Rita Cosby, Emmy winining TV host, Bestselling Author, Special Correspondent to Inside Edition-CBS
What have we done wrong? What have we done right?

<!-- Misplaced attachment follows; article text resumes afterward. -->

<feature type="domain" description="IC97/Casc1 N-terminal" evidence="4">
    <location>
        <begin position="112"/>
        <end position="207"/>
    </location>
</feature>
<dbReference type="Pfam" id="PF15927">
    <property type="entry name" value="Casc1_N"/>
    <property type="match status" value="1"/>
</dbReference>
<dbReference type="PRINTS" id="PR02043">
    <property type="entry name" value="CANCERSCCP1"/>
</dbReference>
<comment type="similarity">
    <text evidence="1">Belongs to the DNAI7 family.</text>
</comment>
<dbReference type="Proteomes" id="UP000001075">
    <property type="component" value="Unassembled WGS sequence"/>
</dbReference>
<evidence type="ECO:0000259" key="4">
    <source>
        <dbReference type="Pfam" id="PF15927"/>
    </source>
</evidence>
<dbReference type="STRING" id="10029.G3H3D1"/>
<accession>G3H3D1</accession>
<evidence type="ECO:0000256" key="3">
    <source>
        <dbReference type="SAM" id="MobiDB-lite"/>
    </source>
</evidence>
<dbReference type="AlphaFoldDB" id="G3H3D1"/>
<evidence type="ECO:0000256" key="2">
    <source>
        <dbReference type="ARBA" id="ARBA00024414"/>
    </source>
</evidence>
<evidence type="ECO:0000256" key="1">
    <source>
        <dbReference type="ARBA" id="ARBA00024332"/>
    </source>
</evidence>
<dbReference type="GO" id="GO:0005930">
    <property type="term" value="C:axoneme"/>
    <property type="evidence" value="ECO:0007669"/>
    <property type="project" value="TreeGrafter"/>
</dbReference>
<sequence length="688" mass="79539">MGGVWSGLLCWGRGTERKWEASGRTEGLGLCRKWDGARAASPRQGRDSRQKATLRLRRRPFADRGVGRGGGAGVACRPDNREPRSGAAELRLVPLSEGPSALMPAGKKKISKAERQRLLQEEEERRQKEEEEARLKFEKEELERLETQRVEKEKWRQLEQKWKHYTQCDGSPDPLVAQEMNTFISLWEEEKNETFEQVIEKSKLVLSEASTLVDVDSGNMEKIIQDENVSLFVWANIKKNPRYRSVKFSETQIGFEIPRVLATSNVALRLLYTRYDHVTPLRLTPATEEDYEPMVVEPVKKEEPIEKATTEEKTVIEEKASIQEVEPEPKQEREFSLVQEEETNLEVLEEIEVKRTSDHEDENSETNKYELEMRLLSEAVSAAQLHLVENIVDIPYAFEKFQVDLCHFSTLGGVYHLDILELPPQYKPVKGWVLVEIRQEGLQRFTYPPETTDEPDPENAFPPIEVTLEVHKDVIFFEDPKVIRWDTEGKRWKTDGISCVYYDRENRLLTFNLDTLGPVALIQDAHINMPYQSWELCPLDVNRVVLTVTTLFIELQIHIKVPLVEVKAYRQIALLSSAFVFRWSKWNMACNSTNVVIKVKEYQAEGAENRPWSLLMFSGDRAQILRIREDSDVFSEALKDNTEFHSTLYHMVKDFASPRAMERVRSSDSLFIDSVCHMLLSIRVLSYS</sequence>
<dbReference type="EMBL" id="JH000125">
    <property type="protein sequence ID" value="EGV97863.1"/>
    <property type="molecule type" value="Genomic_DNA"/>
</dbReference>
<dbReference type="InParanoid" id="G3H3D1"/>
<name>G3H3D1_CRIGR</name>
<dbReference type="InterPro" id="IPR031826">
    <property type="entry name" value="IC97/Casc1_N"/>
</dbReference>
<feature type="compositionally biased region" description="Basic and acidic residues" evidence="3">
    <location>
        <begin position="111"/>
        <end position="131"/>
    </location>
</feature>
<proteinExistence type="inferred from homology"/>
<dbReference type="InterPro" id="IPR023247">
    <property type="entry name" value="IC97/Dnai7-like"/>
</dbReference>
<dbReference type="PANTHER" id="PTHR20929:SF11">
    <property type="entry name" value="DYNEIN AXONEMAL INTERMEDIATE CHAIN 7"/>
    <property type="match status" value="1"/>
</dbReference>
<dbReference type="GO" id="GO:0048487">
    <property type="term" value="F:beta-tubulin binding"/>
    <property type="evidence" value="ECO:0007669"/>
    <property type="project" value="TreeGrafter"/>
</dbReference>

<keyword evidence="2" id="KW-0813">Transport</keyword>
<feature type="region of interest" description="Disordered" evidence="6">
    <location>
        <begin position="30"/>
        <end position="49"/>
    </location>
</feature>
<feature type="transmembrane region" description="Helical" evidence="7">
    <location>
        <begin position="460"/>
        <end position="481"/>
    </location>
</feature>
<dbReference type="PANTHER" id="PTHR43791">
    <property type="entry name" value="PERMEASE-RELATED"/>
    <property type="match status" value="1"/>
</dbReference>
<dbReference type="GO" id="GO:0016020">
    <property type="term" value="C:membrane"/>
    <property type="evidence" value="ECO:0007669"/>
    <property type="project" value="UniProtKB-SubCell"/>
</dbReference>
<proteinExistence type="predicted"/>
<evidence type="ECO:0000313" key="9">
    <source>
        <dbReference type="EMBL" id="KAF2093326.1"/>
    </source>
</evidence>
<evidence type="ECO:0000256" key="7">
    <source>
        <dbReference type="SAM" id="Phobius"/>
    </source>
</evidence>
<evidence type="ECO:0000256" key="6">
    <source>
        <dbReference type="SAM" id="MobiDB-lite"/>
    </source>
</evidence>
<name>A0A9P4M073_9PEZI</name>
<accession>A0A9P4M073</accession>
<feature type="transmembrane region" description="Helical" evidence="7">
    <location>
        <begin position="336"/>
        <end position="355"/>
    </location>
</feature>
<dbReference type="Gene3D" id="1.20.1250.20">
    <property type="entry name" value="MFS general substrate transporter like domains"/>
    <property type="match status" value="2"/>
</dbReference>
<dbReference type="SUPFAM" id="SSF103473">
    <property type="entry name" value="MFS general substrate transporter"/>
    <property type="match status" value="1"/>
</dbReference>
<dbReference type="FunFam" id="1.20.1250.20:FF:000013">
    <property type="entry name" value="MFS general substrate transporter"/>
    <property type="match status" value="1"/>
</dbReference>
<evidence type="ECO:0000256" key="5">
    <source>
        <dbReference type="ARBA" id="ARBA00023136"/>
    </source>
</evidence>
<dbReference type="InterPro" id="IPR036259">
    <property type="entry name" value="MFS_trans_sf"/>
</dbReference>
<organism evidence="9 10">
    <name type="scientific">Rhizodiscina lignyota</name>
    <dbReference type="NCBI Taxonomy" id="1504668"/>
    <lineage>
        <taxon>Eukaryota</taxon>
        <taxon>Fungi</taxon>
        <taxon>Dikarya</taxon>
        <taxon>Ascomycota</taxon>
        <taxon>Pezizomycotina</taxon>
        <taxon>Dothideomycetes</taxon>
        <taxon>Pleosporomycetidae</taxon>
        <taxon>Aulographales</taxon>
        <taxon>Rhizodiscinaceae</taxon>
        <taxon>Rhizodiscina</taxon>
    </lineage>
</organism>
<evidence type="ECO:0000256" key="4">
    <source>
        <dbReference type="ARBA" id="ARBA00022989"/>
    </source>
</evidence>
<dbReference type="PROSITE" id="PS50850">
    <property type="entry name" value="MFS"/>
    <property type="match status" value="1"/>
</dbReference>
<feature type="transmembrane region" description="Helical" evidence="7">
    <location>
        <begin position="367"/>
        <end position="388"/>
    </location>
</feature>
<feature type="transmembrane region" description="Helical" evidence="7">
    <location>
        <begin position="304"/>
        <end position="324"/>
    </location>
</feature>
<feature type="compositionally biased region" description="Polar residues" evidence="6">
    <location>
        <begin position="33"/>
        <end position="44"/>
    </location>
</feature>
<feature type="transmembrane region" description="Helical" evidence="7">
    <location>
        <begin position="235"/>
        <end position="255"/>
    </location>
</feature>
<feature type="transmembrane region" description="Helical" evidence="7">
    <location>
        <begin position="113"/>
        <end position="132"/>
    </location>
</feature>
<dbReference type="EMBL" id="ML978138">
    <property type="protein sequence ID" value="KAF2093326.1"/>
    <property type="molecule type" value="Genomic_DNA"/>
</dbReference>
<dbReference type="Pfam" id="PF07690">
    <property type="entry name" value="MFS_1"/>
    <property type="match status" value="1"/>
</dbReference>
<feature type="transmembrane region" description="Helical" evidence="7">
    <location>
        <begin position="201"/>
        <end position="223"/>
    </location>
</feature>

I’ll sort of since I’m the first speaker, just kind of give a little background especially as a media person. First off I just want to say thank you very much to the Turkish Cultural Center. I think it’s so wonderful what you have accomplished, and I think this conversation is so critical of all the different pieces of coverage, and I was very much involved in 9/11 coverage, and also took place not too long ago on the tenth year anniversary. I think this dialogue is especially important so we in the media, and we the American public and everyone throughout the world understands the great and tremendous difference there is, as Fethullah Gulen eloquently said, between a Muslim and a terrorist. There is a tremendous tremendous distinction. I will tell you also that I didn’t know that much about Fethullah Gulen until recently until the last few months or two. And I’m so happy to hear about him. I think his message that I think all of you especially in the Turkish community had so much to be proud of. I think it’s incredibly courageous and incredibly important message that he has initiated that dialogue especially right after 9/11 and before I get forward, I just want to say that I make a vow as someone in the media that I will make sure that his voice and those of others like him are always heard.